Whether you’ve been offered a job in another city or you’re simply looking to expand your search, relocating for work is a huge decision — and one that many people are faced with every day. According to a study from the U.S. Census Bureau, nearly 20 percent of Americans who moved between 2012 and 2013 did so for a job. Not sure if you’re ready to be part of that statistic? Ask yourself these six questions and you’ll be well on your way to deciding whether to call the movers or to stay put and stick it out. 1. How will a move impact your family?
Social media is booming with opportunities. For some business professionals, it could mean networking that will boost your career to new heights. For others, it could mean the end of your career. Don't be a part of the latter group. Avoid these seven social media mistakes. Complaining About Your Job or Boss
Whenever the idea of working from home comes to mind, it's natural to fantasize yourself lounging around in pajamas, taking long lunches and embracing extended sleeping hours. Unfortunately, the reality for successful home workers is very different. It's important to realize that even though working from home offers some amount of flexibility, it is still a professional job and needs to be treated that way.
All too often, people enter into a career with high expectations and find themselves burnt out after only a few years. Many of these same people will decide to just “stick it out” with these unfulfilling jobs, their dread of work growing with each passing day.
Organizations function when decisions are made with consideration of their ethical and moral impact. Organizations are in crisis, as many currently are, unethical decision-making often takes place. You may find yourself right in the middle of an organization’s unethical decision-making, with the results include increased stress, job dissatisfaction, and concerns about your own job security.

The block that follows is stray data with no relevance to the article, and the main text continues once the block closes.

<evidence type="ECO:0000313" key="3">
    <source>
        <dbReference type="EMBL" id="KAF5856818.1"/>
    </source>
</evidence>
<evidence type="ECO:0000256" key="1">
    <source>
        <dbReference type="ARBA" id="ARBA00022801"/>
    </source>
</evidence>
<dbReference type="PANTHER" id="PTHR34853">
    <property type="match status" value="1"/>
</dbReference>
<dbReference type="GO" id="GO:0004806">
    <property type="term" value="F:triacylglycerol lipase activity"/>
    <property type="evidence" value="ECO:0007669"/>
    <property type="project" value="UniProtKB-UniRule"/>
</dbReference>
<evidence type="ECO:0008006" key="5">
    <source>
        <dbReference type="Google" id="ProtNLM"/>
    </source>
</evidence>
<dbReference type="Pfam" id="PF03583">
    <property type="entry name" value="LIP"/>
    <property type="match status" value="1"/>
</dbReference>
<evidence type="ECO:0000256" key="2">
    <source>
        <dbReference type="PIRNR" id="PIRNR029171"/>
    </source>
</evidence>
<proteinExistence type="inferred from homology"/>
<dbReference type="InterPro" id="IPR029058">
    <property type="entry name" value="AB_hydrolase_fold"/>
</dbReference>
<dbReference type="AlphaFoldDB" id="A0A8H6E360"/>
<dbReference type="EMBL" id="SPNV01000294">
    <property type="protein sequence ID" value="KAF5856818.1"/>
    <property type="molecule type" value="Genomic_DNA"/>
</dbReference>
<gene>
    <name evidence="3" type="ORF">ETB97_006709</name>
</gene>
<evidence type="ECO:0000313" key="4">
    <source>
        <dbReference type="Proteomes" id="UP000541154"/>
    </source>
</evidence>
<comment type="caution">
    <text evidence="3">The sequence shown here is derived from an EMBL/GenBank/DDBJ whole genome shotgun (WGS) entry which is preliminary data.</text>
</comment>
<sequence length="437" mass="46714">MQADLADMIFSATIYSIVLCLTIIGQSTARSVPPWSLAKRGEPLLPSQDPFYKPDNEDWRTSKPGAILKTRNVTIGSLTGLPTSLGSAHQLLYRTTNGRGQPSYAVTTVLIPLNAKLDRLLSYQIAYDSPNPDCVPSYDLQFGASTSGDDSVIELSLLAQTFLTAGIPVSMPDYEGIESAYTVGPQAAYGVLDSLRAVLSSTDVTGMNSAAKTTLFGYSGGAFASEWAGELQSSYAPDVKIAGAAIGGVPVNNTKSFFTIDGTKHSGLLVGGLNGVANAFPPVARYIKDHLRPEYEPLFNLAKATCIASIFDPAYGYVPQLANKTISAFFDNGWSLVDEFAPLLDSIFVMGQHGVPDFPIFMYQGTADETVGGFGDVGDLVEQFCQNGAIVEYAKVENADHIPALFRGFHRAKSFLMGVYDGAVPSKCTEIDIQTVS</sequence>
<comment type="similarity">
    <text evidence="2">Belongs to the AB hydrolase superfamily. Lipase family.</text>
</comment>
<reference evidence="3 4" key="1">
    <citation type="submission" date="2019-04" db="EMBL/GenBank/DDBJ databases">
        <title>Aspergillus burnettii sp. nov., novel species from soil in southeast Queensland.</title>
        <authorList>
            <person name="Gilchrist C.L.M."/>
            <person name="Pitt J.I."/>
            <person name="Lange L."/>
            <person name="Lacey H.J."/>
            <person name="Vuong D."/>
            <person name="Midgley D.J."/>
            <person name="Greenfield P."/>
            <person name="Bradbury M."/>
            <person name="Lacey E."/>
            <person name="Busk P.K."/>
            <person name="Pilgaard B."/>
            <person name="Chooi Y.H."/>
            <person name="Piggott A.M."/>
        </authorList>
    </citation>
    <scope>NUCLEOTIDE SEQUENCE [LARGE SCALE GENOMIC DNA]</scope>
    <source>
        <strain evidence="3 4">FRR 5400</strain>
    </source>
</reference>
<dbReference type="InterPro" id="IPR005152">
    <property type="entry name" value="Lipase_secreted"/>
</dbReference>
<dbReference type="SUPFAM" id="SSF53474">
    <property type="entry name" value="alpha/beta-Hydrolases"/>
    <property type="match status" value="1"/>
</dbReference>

If given the choice, would you choose to work hard or to work smart? Provided you’re not a masochist, you would probably choose to work smart. In our culture, that’s a common bit of advice, and most people see the wisdom. But, what if “hard” and “smart” aren’t the only ways to work? What if working these ways isn’t the most likely path to success? Rather than working hard or smart, we need to turn our attention to working “happy.”
A BBC study examining the impact of sleep schedules on volunteers emphasized what many of us already know—more sleep is good for our bodies and brains. Nevertheless, it never hurts to have another reminder that the magic number of eight hours isn’t just ideal. In several crucial ways, ample sleep is necessary to make us more productive in our work day.
When interviewing for a new job these days, you should expect to be assessed just as much on how well you fit in with an organization’s culture as on your qualifications and experience. Of course, the shoe also is on the other foot: if you knew the "culture" of the organization, would you still want to work there?